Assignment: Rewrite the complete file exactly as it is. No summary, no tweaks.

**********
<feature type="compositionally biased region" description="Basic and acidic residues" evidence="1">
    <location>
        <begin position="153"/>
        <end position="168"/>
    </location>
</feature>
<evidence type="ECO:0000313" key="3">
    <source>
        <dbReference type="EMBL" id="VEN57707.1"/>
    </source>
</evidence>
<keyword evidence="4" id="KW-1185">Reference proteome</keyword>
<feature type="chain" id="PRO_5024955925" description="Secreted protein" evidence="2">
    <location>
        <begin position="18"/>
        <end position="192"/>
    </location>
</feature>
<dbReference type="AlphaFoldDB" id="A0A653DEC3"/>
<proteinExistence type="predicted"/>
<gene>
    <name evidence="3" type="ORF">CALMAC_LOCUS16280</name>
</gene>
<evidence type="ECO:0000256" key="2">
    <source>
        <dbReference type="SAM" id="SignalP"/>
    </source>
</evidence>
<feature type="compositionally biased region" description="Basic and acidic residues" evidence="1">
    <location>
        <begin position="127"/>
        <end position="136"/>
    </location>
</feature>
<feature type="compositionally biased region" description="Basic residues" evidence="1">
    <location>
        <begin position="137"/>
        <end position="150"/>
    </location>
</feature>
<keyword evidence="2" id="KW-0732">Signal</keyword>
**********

<feature type="compositionally biased region" description="Basic and acidic residues" evidence="1">
    <location>
        <begin position="153"/>
        <end position="168"/>
    </location>
</feature>
<evidence type="ECO:0000313" key="3">
    <source>
        <dbReference type="EMBL" id="VEN57707.1"/>
    </source>
</evidence>
<keyword evidence="4" id="KW-1185">Reference proteome</keyword>
<feature type="chain" id="PRO_5024955925" description="Secreted protein" evidence="2">
    <location>
        <begin position="18"/>
        <end position="192"/>
    </location>
</feature>
<dbReference type="AlphaFoldDB" id="A0A653DEC3"/>
<proteinExistence type="predicted"/>
<gene>
    <name evidence="3" type="ORF">CALMAC_LOCUS16280</name>
</gene>
<evidence type="ECO:0000256" key="2">
    <source>
        <dbReference type="SAM" id="SignalP"/>
    </source>
</evidence>
<feature type="compositionally biased region" description="Basic and acidic residues" evidence="1">
    <location>
        <begin position="127"/>
        <end position="136"/>
    </location>
</feature>
<feature type="compositionally biased region" description="Basic residues" evidence="1">
    <location>
        <begin position="137"/>
        <end position="150"/>
    </location>
</feature>
<keyword evidence="2" id="KW-0732">Signal</keyword>